Both hard and soft skills are important when evaluating internal and external job candidates. In a perfect world, we’d always find that perfect person who has both. But that ideal person is often hard to find. So which do you place more emphasis on? The person with all the technical skills, but maybe lacking in team work? Or the person with glowing references about how great they are to work with and how easily they learn, but who lacks the exact hard skills you are seeking?
Hard skills are described as technical skills such as typing speed, machine operation, computer programming, software knowledge, etc. These skills are easy to identify and quantify in employees or candidates. Soft skills are much harder to identify and are sometimes called “people skills” or “interpersonal skills.” They relate to the way one interacts and deals with people. Soft skills dictate how a person problem solves, communicates with others, and how they learn and organize.
Many recruiters are reporting a soft skills gap in the current talent pool. With so many young workers entering the market, the gap continues to grow. This group of workers grew up texting more than talking and often lack interpersonal skills. While hard skills can be taught, soft skills are much more difficult to cultivate. “The gap is there,” said Kyle Lagunas, principal analyst at Lighthouse Research & Advisory, a talent management firm in Austin. “Most colleges aren’t building out the skills students need to become value-added employees.”
According to an Adecco Staffing survey 44% of executives said a lack of soft skills was the biggest proficiency gap they saw in the US workforce. In addition a report from HR.com, OfficeTeam, and the International Association of Administrative Professionals showed that 67% of HR managers said they would hire a candidate with strong soft skills even if their technical skills were lacking. But only 9% would do the opposite and hire someone with strong technical skills but lacking soft skills.
Soft skills are what organizations need to succeed in today’s competitive environment. So how can HR determine the right balance between both hard and soft skills? Testing can be very helpful. There are many testing systems out there that can effectively measure emotional intelligence, humility, compassion, problem solving skills, etc. It’s important to meet with the hiring manager and find out which hard and soft skills the ideal candidate should possess. If the position if for a computer programmer, the hard skills obviously cannot be completely overlooked. But if that person is providing internal support to employees, they must also possess the proper soft skills to deal with frustrated colleagues. Beyond testing, it’s important to ask the right questions during the interview process. These may include:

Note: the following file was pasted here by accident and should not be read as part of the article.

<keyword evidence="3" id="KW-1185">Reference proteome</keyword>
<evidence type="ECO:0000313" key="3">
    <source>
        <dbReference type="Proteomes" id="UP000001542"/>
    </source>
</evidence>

· Give me an example of a time when you worked on a project with more than one person.
· How did the team allocate the work?
· What was the project’s goal?
· Who decided what needed to be accomplished and who would do it?
· What was the outcome?
· How well did you work with the team?
· How would you describe a successful team?
Most importantly, you need to know what you are looking for. Before going into the interview, know what skills you are seeking and are necessary for the position to be successful. Ask a series of questions that can help point to these skills. There are likely certain hard skills that the final candidates must possess. Once you’ve screened your candidate pool for those skills, you should evaluate the finalists on fit, value, and soft skills.
Often times, the person with the better soft skills might be a more successful hire. If you are in a situation where you must place emphasis on the hard skills, be sure to evaluate the candidate for development potential. Be sure to include a developmental plan to be implemented on day one in order to increase your chances of a successful hire.
Sources: SHRM.org, thebalance.com
ASE offers a full spectrum of soft skill development classes. Visit our upcoming events page for a full listing.